Making green cent$
Bloody hell, what a month! I’m not sure what’s more unsettling: watching the ANC two-stepping through a presidential re-shuffle (step-scuff-scuff-step); or seeing my paltry investments deflating like a punctured balloon (fffftthhhhhppppppphhh…).
Still, where there’s life, there’s hope, god damn it (I say, desperately, through another white knuckle day on the markets). But if there’s one lesson to be learned here, it’s that money usually comes top of the modern survival guide, so if we want to go green, it’s going to have to make business sense.
Not necessarily in the money-grabbing, profit-or-be-damned, no-holds-barred, control-free, laissez-faire capitalist growth that got global markets in this mess in the first place, but in a level-headed, smart-business kind of way.
Here are a few ideas from around the world that might help us start fixing the problem at home:
Retrofitting the digs
In an ideal world, we’d live in buildings that are built to be energy efficient, but most of our homes were put up before the energy crisis, and they guzzle power for heating, cooling, cooking and powering our electrical toys. “Retrofitting” houses to be more energy efficient is pretty costly, and who wants to extend the bond with interest rates what they are?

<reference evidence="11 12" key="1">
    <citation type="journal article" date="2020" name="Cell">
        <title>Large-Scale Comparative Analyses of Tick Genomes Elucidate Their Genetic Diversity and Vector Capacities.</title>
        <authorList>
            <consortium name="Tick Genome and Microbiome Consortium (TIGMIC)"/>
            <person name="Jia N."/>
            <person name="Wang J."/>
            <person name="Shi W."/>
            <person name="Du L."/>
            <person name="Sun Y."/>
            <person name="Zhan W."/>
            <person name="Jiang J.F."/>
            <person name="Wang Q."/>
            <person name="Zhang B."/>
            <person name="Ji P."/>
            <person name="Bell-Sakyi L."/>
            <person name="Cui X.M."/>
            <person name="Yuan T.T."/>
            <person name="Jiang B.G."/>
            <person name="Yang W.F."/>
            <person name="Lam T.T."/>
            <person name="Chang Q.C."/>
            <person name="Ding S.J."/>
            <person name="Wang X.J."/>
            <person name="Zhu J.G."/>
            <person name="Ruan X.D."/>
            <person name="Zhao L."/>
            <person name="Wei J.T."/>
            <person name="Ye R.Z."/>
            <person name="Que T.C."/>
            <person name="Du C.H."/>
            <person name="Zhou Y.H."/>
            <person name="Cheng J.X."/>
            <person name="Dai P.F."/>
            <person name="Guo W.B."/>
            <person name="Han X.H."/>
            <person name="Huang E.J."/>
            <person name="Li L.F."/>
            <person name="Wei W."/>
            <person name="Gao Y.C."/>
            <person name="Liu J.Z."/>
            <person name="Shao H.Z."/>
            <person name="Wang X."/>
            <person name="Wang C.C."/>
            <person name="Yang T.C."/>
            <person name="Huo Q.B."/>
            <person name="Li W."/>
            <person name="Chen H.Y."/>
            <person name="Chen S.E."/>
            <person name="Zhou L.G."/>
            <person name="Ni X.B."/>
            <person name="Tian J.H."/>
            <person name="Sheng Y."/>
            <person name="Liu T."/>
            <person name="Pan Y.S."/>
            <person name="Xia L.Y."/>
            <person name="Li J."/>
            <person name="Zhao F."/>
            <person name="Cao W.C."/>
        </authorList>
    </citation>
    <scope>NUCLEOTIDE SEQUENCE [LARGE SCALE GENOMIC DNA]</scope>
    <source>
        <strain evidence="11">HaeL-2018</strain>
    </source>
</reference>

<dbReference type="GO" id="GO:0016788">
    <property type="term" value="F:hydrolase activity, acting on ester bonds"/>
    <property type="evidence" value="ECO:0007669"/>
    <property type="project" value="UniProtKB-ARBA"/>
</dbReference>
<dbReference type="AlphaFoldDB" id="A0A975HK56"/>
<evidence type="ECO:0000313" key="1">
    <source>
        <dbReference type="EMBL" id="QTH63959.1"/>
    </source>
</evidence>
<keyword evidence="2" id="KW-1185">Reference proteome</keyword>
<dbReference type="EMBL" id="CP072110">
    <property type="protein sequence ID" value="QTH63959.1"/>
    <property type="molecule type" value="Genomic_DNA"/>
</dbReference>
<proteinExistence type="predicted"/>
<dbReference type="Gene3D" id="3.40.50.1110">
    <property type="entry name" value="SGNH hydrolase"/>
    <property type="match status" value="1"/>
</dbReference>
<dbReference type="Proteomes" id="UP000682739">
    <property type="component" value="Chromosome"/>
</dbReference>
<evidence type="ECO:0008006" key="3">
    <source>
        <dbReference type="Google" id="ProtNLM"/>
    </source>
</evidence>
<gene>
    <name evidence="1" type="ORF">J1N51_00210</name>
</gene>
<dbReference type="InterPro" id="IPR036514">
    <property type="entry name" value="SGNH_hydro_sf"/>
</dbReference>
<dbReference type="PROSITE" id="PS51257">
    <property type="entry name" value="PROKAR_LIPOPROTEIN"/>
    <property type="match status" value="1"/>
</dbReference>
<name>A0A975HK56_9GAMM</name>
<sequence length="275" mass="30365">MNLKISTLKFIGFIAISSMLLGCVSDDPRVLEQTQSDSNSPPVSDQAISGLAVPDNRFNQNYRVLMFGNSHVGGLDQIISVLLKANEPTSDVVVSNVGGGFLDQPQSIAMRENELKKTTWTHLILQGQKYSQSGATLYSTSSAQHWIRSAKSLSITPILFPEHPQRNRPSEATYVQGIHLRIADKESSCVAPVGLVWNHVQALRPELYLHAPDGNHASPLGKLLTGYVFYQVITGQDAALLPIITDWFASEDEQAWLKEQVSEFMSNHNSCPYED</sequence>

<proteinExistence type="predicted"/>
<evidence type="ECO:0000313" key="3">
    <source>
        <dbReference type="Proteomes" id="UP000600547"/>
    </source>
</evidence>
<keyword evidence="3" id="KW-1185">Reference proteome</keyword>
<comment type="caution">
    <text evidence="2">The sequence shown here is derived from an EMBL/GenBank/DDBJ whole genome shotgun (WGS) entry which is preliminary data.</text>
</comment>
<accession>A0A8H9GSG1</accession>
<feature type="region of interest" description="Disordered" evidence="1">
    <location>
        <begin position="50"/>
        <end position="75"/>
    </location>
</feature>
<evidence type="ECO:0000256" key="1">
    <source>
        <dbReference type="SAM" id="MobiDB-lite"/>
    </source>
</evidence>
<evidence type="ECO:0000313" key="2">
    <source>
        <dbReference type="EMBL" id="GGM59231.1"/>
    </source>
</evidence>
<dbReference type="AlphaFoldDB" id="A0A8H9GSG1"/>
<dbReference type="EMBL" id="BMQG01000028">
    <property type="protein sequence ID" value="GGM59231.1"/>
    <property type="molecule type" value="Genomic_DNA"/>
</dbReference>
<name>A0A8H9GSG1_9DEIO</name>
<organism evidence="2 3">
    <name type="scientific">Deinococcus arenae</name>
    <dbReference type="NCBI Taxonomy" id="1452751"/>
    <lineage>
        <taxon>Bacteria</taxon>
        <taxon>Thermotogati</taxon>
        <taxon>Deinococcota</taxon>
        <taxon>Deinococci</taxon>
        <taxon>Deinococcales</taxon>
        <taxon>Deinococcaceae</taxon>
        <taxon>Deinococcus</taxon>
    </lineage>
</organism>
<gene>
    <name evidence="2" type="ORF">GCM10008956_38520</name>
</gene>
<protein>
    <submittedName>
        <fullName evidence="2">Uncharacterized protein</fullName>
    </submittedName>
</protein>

The UK is considering a good idea: allow people to get “green loans”, possibly from the local council, specifically to cover the cost of making their homes more energy efficient (insulation, double glazing, solar heating, that kind of thing). Home owners pay the money back over a period, and at the same time make a savings on their energy bills because they’re drawing less power from the grid.
Electricity quid pro quo
In Germany, anyone who feeds green energy into the national grid from a renewable source such as solar panels, will get a reduction in their monthly electricity bill because of the state imposed “feed-in tariff”. This means that a solar water heating system, for instance, might pay for itself in just two years rather than eight. How’s that for an incentive to go shopping for photo-voltaics!? Now we just need Eskom to see the wisdom of it.
Something like 90 percent of Havana’s fresh produce is grown within the capital. Cuban urbanites turned to food gardens because of fuel shortages – but it’s an excellent model for how cities can cut down on the emissions-intense food miles clocked up by transporting food from farms into our urban centres.
Here’s an idea: suburban folk with garden space to spare put aside a bit for veggies. If they don’t have the time or energy to tend the beds, they hire their patch out to a roving gardener who farms the neighbourhood’s veggie patches and splits the produce or the profits with the each landowner.
The waste mountain
A month or two ago, when oil prices were still on the up-and-up, The Guardian ran a story about how the cost of oil was driving up the cost of producing plastic – which in turn was making it more economical to recycle plastic.
If the recovery and re-use of our waste can be done in a way that makes business sense, we’ll have more people opening up recycling centres, and we’ll have fewer raw materials taken from the bank of natural resources.